The beautiful Connecticut College campus offers several "sacred spaces" for spiritual practice and individual reflection that are open to the College community and surrounding communities. (Learn more about reserving Harkness Chapel.)
Harkness Chapel, a gift to Connecticut College from Mary Stillman Harkness (1874-1950), was consecrated January 14, 1940. The non-denominational chapel seats 400 and is used by the College for religious services, musical recitals and special events. In the lower level are offices, meeting rooms and a library.
The Zachs Hillel House opened in January 2014 and serves as the home base for the College's Hillel student organization. The building features a kosher kitchen; a great room for studying, lectures and dinners; a library; conference room; and office space. Downstairs, comfy chairs and couches surround televisions, with Ping-Pong tables and games at the ready.
The Connecticut College Arboretum is 750 acres of beautiful landscape that actually includes the College's campus. The Arboretum extends across Mohegan Avenue, encompasing the nationally-recognized Caroline Black Garden, as well as Mamacoke Island. On the Williams Street side of campus, you can find the Native Plant Collection, a large outdoor amphitheater, and Buck Lodge, all of which surround the pond. The Arboretum (or "Arbo") is a beautiful place to walk, hike, study, picnic or just get away to clear your mind. The Arbo is open daily until sunset and you can find maps and information in the Arboretum office on the first floor of Olin Science Center.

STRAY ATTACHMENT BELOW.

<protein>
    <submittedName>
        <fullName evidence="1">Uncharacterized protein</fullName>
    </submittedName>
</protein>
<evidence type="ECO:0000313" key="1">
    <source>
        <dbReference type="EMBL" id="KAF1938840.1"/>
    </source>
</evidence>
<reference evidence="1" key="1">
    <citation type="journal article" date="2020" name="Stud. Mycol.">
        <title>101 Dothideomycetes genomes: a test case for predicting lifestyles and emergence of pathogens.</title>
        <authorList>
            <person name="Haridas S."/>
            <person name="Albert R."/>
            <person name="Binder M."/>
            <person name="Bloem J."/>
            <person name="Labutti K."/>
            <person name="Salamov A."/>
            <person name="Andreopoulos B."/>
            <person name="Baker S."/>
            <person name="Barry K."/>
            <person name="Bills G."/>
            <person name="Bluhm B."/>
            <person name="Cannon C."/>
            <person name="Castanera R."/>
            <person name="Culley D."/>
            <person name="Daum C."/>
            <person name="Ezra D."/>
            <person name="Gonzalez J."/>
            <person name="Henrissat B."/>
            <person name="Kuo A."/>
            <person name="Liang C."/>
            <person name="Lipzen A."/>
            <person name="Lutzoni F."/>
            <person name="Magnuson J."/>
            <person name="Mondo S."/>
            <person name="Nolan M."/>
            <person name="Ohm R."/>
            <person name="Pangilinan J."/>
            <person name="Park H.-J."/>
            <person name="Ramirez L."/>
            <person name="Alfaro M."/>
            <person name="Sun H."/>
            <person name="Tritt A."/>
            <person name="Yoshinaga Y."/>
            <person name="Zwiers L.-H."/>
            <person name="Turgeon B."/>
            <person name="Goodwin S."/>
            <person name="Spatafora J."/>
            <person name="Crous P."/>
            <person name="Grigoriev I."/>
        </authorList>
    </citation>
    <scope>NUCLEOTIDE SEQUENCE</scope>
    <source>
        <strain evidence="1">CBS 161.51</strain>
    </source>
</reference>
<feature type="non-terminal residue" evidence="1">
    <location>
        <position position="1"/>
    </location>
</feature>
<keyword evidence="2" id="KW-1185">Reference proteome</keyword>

Dedicated in 2003, the September 11th Memorial Garden is a quiet place to reflect. The small garden is located betweeen Fanning Hall and Bill Hall.
Ad Astra Garden
The Ad Astra Garden is a beautiful seating area at the top of Tempel Green. "Ad Astra" translates from the Latin as "to the stars." The garden honors the College's most generous donors. Built in 1997, the stone benches surround a sundial designed by sculptor David Smalley, Henry B. Plant Emeritus Professor of Art.
The Greenhouse is attached to historic New London Hall. Built in 1935 under a grant from the Rockefeller Foundation to Dr. George Avery, professor of botany and the arboretum’s first director, the greenhouse was designed by Lord and Burnham to replace an existing lean-to greenhouse.